I’m saddened for Brittany and her family. Both battling cancer and losing a loved one to cancer is so very difficult. I’m sorry for their loss.
The coverage of Brittany’s death has addressed the national and international debate regarding assisted suicide. I thought this piece was quite balanced.
One of the interviewees noted the actions of an insurance company with offices in a state that had legalized assisted suicide.
Tim Rosales, spokesman for Patients Rights Action Coalition based in Princeton, N.J., said that for every Brittany Maynard, there’s a Barbara Wagner, an Oregon woman who fought her insurance company when it said it would cover drugs for her suicide but not for chemotherapy to fight her lung cancer.
“We have to look at assisted suicide in much broader terms,” Rosales said in a phone interview Sunday evening. “Obviously, we’re very saddened to hear the news about Brittany Maynard. However, that being said, suicide or assisted suicide sends the wrong message to a lot of young people are the country, particularly those who are dealing with psychological or physical challenges or serious illnesses.”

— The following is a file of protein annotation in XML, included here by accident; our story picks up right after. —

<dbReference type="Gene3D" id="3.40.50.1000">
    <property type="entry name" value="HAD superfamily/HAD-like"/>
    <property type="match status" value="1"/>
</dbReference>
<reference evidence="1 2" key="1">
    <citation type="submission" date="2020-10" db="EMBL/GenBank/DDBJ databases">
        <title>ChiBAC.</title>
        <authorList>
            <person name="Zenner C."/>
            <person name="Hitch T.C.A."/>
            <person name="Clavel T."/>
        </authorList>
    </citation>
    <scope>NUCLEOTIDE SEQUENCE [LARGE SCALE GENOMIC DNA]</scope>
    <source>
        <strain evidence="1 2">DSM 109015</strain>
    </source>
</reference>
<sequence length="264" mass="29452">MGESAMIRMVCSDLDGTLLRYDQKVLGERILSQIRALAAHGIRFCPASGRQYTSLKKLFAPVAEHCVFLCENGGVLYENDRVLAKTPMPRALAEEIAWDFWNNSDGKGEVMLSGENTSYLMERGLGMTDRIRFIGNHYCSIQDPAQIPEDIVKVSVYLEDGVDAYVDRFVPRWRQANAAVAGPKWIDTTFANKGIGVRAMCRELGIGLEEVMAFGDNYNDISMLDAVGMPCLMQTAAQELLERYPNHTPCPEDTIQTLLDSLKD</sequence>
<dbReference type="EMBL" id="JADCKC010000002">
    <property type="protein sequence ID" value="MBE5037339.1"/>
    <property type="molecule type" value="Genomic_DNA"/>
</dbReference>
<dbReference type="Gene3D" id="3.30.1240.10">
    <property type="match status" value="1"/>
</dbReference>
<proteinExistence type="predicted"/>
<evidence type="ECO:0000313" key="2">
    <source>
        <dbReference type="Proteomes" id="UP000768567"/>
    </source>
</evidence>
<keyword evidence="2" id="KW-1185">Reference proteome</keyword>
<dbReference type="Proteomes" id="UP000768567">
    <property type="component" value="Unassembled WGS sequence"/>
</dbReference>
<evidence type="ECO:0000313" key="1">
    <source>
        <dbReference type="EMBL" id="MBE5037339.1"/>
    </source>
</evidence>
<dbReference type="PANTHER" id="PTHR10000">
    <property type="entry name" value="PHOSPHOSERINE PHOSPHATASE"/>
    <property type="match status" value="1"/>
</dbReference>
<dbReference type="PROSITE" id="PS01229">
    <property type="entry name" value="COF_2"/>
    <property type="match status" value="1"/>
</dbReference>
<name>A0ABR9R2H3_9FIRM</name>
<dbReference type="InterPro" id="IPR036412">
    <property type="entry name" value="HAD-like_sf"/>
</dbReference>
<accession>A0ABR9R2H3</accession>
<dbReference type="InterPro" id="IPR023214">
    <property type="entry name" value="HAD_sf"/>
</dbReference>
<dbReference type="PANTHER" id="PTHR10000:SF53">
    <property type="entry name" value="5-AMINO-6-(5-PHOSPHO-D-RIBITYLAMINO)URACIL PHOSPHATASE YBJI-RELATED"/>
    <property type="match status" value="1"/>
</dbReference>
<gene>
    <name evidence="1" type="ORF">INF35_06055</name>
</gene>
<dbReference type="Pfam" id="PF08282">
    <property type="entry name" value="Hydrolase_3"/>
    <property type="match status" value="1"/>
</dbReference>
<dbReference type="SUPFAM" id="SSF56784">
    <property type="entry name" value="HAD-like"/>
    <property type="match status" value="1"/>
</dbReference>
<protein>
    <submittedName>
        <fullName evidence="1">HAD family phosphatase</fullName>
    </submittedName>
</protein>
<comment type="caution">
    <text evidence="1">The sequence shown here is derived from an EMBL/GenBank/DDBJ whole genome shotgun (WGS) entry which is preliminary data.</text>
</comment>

I hope this was an isolated incident. And if assisted suicide is decriminalized in Canada, which it may very well be, I hope we don’t see insurance companies mailing out letters like these to Canadians. As someone who has struggled with cancer and chronic illness, these actions hit far too close to home.by